A total of 715 unmarried mothers and fathers who did not live together were interviewed during the first three days after birth, and then at four follow-ups before the child’s first birthday. The researchers asked parents questions, including “Who does the baby look like?” In addition, the child’s health during the first year of their life was noted. Health care indicators included number of asthma attacks, emergency room visits and how long these visits were.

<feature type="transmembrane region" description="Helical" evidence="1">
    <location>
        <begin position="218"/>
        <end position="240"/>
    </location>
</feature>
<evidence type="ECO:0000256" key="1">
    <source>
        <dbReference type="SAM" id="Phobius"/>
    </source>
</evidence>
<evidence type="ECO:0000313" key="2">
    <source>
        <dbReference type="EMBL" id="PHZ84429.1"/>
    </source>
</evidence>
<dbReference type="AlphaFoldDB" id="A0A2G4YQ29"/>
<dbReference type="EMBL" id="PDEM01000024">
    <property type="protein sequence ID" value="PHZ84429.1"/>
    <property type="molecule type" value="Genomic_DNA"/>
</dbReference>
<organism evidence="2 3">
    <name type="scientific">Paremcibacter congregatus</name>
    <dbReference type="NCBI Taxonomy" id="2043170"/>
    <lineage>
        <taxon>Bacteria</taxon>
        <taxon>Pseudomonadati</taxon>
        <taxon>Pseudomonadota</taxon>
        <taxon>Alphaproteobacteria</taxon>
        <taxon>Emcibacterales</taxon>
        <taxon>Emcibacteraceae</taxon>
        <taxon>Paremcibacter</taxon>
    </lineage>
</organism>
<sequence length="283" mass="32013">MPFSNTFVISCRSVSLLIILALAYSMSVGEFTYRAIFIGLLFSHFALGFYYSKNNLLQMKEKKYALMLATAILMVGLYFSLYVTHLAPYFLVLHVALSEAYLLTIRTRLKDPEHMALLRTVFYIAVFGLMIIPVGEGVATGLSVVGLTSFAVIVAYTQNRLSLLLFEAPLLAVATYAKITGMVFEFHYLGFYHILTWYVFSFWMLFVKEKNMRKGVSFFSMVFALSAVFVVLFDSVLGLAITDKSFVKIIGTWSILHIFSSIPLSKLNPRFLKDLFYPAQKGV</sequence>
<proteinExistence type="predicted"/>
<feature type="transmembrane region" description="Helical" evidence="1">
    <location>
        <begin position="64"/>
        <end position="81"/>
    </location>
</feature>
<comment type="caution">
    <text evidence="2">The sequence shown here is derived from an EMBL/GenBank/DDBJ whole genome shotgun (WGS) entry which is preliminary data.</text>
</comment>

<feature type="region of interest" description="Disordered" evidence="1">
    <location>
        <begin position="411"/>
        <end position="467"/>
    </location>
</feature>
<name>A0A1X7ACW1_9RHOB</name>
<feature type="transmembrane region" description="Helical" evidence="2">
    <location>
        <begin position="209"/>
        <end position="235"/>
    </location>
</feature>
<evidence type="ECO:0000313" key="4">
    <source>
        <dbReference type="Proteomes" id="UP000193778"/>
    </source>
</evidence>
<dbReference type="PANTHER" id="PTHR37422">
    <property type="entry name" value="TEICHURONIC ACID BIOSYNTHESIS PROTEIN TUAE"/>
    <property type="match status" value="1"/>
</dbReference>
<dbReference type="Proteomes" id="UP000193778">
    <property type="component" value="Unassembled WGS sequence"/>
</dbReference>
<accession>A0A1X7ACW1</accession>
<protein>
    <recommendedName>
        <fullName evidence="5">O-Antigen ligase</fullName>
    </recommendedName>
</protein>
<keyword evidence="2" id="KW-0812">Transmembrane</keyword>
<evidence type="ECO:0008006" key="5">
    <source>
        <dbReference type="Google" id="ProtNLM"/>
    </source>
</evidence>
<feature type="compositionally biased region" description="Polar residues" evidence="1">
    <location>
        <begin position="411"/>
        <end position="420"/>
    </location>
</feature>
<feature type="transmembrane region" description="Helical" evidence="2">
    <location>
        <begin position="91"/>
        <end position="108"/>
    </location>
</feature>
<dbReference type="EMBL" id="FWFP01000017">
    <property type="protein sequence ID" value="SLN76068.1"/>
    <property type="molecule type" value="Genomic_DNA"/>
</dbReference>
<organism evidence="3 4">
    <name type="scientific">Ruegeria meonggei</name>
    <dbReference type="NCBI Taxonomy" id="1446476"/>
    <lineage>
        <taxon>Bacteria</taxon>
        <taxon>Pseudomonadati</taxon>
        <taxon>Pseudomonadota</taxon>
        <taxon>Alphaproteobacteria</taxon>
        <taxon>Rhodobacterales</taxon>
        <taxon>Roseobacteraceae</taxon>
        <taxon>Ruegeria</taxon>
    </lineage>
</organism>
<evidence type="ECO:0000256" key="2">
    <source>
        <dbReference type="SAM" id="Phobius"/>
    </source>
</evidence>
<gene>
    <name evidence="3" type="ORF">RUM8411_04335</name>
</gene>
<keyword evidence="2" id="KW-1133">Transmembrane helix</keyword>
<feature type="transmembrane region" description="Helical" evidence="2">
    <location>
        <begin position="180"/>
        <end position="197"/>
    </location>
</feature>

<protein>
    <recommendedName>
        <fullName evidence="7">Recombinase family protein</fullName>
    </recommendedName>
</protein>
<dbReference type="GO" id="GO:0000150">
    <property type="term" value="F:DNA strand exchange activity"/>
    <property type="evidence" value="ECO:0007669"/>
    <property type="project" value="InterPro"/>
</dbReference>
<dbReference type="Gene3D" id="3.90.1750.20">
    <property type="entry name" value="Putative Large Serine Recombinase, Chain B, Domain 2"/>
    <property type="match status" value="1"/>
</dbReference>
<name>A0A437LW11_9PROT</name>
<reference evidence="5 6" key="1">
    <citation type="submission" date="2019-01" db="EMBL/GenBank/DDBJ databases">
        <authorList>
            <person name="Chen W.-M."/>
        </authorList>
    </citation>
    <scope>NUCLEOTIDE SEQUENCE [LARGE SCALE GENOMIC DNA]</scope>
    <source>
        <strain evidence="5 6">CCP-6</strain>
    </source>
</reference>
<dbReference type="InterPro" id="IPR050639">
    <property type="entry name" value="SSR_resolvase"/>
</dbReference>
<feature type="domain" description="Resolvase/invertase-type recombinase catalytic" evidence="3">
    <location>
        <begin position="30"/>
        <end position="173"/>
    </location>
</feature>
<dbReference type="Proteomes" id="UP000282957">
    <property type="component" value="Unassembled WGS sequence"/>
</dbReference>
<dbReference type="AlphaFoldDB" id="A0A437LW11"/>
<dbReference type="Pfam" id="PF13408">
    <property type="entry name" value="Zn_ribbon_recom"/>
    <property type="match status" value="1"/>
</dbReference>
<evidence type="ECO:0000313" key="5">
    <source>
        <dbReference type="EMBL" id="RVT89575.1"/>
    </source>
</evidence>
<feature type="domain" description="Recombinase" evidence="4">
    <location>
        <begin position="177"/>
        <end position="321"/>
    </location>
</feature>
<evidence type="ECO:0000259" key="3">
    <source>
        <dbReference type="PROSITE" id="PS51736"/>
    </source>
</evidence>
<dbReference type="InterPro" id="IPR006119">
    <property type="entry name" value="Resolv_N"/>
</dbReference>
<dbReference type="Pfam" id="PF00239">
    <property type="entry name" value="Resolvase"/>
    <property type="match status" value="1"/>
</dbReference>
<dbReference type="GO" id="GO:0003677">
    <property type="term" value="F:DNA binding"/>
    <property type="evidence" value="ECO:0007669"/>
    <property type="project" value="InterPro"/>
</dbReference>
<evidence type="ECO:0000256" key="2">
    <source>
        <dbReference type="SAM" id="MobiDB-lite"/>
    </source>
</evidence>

Two thirds of the parents agreed on whether or not the child looked like their father. Of this group, 56 percent believed the child did look like the father and 44 percent agreed the child did not resemble the father.
Results revealed that children whose parents agreed that they looked like their fathers spent on average 2.5 more days per month with their father. And these children had overall better health, according to the indicators included in the interviews.